C. October 2012 Agreement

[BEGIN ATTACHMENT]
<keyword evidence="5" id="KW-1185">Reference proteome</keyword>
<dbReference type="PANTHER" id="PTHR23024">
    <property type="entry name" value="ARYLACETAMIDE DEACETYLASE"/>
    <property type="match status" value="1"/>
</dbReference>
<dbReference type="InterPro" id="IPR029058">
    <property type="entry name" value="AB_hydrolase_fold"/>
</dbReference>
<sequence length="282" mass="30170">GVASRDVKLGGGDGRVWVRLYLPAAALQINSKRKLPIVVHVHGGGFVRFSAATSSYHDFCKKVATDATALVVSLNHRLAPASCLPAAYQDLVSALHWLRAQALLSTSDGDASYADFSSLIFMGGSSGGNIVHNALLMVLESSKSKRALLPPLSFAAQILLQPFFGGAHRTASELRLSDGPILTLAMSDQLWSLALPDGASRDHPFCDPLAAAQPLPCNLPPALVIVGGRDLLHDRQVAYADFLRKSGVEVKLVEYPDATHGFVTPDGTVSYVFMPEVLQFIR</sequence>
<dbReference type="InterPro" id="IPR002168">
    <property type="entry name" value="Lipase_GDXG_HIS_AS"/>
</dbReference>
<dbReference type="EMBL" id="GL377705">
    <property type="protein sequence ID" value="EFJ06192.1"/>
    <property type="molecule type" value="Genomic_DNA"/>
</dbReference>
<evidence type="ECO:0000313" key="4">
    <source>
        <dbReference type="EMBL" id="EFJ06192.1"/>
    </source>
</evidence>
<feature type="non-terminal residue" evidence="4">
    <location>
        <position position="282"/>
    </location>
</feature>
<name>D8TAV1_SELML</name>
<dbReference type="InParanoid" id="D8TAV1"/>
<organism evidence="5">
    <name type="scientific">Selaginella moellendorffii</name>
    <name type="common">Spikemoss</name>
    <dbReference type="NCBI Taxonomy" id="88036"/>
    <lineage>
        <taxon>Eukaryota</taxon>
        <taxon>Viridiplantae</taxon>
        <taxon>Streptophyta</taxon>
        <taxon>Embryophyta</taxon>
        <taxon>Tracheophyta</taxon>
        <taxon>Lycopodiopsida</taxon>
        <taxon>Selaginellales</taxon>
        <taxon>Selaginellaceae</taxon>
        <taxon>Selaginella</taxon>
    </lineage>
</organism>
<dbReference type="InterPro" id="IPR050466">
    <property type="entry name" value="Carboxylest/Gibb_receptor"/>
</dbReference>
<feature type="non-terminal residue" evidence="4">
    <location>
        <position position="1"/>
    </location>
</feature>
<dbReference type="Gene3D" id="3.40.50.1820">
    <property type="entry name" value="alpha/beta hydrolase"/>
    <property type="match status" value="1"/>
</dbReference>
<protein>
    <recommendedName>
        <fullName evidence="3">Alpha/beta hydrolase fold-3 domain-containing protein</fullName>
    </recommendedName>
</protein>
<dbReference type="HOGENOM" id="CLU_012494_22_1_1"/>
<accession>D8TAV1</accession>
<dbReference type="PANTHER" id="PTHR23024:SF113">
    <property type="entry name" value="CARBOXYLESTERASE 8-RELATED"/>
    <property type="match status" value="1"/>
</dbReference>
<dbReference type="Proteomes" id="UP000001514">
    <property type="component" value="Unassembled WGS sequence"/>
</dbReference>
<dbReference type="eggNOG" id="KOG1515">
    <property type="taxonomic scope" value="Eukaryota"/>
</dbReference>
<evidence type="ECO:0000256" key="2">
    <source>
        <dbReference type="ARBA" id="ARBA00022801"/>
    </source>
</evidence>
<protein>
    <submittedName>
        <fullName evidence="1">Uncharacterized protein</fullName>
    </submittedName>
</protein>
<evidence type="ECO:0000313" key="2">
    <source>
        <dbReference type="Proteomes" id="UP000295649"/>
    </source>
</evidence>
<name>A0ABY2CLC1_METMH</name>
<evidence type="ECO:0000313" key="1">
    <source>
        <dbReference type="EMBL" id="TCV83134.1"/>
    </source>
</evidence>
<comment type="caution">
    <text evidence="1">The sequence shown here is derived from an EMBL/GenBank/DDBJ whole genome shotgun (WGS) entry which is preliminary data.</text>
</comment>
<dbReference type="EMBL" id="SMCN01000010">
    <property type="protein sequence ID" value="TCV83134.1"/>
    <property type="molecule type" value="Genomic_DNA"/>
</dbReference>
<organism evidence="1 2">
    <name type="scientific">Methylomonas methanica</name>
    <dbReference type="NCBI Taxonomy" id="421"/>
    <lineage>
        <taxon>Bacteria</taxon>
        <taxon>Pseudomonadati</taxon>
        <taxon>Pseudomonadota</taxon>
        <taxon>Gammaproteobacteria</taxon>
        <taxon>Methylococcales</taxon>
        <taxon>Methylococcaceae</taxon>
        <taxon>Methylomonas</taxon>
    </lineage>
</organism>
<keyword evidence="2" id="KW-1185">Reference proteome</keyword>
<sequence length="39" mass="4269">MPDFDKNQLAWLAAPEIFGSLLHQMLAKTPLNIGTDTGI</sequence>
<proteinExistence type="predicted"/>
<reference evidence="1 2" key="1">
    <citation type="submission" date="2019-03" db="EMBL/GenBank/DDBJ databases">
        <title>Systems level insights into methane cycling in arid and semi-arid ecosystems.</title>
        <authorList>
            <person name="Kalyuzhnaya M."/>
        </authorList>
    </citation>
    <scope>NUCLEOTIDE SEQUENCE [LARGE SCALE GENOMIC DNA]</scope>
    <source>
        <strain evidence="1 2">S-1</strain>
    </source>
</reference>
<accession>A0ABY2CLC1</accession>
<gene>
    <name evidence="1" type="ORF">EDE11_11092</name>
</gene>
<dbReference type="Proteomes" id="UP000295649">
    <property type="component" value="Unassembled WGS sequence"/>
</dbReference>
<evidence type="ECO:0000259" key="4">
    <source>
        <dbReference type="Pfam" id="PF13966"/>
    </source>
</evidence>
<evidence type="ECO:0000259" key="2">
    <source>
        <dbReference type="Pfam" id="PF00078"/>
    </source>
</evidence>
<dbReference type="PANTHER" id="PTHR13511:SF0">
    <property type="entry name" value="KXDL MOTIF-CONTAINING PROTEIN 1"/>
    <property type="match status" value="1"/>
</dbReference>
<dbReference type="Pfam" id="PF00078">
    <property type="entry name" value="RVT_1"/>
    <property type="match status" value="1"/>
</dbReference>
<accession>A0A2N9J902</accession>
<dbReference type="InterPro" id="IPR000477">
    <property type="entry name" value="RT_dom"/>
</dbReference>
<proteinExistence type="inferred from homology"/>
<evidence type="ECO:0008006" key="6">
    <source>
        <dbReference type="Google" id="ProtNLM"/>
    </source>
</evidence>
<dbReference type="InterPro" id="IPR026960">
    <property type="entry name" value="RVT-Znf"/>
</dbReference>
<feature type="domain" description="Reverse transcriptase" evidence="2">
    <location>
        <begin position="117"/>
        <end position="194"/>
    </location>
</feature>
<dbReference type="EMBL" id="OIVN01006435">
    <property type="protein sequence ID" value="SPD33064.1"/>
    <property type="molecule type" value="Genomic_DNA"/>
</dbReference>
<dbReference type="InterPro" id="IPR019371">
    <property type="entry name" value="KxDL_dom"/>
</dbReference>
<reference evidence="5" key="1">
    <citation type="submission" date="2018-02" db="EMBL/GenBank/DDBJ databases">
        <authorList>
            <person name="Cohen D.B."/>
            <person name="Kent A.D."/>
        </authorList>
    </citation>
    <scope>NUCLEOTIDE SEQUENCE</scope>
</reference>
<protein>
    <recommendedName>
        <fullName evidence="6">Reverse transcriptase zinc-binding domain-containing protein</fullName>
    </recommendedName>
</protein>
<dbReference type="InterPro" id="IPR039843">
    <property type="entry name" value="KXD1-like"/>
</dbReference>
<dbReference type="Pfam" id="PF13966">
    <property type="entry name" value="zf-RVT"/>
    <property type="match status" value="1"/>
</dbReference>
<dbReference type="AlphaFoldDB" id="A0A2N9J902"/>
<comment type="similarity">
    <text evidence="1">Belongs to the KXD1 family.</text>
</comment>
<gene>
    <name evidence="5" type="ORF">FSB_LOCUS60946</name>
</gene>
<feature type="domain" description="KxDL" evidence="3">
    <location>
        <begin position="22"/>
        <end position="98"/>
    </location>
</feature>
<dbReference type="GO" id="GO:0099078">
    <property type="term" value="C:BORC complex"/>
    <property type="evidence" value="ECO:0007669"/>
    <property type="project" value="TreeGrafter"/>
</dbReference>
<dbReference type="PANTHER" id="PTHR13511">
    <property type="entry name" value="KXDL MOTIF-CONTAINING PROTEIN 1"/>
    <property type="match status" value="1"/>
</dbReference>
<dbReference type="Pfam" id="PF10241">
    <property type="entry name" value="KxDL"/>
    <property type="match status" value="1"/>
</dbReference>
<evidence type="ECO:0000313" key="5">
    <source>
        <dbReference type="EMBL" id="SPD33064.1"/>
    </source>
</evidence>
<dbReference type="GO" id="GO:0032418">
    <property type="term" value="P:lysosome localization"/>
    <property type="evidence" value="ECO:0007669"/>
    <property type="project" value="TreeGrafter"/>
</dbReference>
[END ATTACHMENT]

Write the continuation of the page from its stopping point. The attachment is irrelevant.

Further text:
The plaintiff argues the October 2012 agreement "voided the arbitration agreement" by superseding and replacing all previous agreements. See Filing No. 21 - Brief p. 3. The plaintiff specifically relies on paragraphs seven and eight of the October 2012 agreement. Id. By contrast, the defendant argues the October 2012 agreement applies only to "the subject matter of [the October 2012 agreement]" and fails to exclude or even reference arbitration, thus is inadequate to supersede the FINRA rules. See Filing No. 24 - Reply p. 3-6 (quoting Filing No. 23 - Ex. 1(A) Separation Agreement and General Release ¶ 7).